WEB HOSTING FIRM Rackspace has finally deployed an Openstack based cloud, playing down claims that it benefits the most from the alliance.
Rackspace is one of the leaders of the Openstack alliance, an open source cloud initiative that aims to break Amazon's stranglehold on the industry by offering open application programmable interfaces (APIs). Until now Openstack has largely been all talk, but Rackspace has deployed a production Openstack cloud that the firm claims will help it sell Openstack to the enterprise.
Fabio Torlini, VP of cloud at Rackspace told The INQUIRER the firm has been "going flat out to make the code production ready". Torlini said Rackspace's decision to deploy an Openstack based cloud could be a tipping point in deployment. "It's going to be the catalyst for many other companies deploying Openstack," said Torlini.
Rackspace has been the largest contributor to Openstack and the fact that it has the first major Openstack deployment lends support to claims that Rackspace is getting the most out of Openstack.
However Torlini said, "For us, we're able to be the first one to launch a large scale Openstack compute platform because, yes, we are one of the main providers of the original code and we are a founder of Openstack, so we have tried to develop Openstack as a neutral foundation and it is a foundation to provide a service to all its members. But we're lucky enough to be one of the founder members, to be able to drive it, and get there [deployment] first."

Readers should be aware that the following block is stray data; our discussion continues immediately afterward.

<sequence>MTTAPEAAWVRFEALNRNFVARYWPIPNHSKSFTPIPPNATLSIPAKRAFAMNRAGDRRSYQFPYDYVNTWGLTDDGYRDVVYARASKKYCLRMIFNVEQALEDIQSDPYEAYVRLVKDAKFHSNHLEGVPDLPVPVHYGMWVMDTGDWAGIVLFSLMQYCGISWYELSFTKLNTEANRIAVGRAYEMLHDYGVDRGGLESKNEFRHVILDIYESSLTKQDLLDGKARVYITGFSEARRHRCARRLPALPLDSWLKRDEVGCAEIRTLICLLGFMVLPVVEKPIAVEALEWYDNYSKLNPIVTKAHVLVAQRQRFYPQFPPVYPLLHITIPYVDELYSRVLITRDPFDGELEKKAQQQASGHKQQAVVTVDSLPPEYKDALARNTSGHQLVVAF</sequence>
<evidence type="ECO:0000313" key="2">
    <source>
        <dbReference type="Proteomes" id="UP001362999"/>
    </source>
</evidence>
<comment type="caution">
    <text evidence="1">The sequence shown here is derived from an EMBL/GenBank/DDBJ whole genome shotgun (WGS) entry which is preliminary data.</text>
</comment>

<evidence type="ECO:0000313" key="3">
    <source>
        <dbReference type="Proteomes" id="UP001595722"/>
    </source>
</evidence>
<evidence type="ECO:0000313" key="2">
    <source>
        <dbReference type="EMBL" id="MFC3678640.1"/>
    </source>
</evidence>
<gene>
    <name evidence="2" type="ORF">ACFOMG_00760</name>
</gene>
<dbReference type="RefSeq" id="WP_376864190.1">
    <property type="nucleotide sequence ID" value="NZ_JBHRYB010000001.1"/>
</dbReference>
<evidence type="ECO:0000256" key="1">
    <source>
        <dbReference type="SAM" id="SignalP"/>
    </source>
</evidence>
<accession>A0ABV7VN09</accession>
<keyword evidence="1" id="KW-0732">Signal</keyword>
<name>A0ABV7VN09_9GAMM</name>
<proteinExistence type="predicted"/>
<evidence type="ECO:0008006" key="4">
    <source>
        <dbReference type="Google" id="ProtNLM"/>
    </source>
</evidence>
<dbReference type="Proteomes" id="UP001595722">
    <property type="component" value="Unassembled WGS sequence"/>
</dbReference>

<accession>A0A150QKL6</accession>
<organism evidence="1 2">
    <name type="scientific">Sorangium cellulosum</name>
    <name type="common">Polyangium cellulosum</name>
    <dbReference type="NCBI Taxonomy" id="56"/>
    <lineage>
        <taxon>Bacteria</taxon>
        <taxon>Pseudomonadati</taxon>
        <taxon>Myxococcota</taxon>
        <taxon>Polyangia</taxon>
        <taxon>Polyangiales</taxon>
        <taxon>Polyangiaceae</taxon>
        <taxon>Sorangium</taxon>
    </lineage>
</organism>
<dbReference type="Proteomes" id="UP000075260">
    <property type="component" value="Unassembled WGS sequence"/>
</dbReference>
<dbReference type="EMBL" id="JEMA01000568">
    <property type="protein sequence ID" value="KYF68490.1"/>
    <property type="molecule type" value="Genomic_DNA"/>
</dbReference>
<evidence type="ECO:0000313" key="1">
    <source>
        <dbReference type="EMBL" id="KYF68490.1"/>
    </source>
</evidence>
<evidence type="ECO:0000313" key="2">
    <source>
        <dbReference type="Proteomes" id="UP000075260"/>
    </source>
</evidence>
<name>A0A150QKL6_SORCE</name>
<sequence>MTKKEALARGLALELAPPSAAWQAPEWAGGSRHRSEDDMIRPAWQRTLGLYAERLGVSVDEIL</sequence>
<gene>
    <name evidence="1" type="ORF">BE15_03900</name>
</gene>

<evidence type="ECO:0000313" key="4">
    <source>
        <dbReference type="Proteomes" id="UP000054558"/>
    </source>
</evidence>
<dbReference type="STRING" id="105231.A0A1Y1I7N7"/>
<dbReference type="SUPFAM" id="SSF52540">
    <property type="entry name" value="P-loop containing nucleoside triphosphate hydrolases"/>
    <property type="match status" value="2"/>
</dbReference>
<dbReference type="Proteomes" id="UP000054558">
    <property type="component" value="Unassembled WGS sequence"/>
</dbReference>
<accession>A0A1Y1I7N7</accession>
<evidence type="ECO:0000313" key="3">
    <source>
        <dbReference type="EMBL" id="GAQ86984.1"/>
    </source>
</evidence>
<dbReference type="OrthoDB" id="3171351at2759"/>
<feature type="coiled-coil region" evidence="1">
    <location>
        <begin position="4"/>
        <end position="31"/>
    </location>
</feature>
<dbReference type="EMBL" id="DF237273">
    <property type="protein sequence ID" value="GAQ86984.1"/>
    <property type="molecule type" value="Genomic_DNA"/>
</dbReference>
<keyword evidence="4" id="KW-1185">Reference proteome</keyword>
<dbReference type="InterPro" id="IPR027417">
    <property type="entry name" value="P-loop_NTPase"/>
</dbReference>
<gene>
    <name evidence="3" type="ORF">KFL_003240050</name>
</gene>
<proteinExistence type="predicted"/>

Torlini defended Rackspace's role in the Openstack alliance, claiming the strong leadership shown by the firm is good for the community. Torlini said, "Openstack is beneficial to the product itself but that's the whole point. The whole idea of many more providers going onto Openstack helping develop the Openstack cloud, helping advance the actual products and code is the whole point of Openstack. On the counter side of that argument is if it's beneficial for us it is just as beneficial for any other member of Openstack because they have access to the same code and they are able to provide."
Torlini admitted that Openstack and its community is an advantage for the firm but claimed it wasn't possible for Rackspace to dominate. "You have companies in Openstack that are far larger than Rackspace enabled to put much more resources into Openstack as well, [so] it's impossible for us to dominate Openstack - it's an independent foundation. Is it advantageous from a product perspective? I should damn well hope so," said Torlini.
As for Amazon, which operates a proprietary cloud, Torlini suggested that Amazon might have to open up to remain competitive. Torlini said, "I think they [Amazon] may need to force themselves to go in that direction. What I think they will struggle with is to offer is the complete level of service [...] in terms of supporting private clouds based on the same code set and public clouds based on the same codeset. There's a big gap for them to close because they don't come from a service background but I think they will have make their products more open."
Rackspace's Openstack cloud is a big seal of approval for the software to which the firm and many other large software vendors have contributed. Torlini is correct in that Rackspace's move could well spur others to move away from Amazon in the search of interoperability with multiple cloud providers, however until Rackspace's competitors start deploying Openstack based clouds, there won't be a big difference to developers. µ
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Did we say cuts off? We meant traps them inside their own home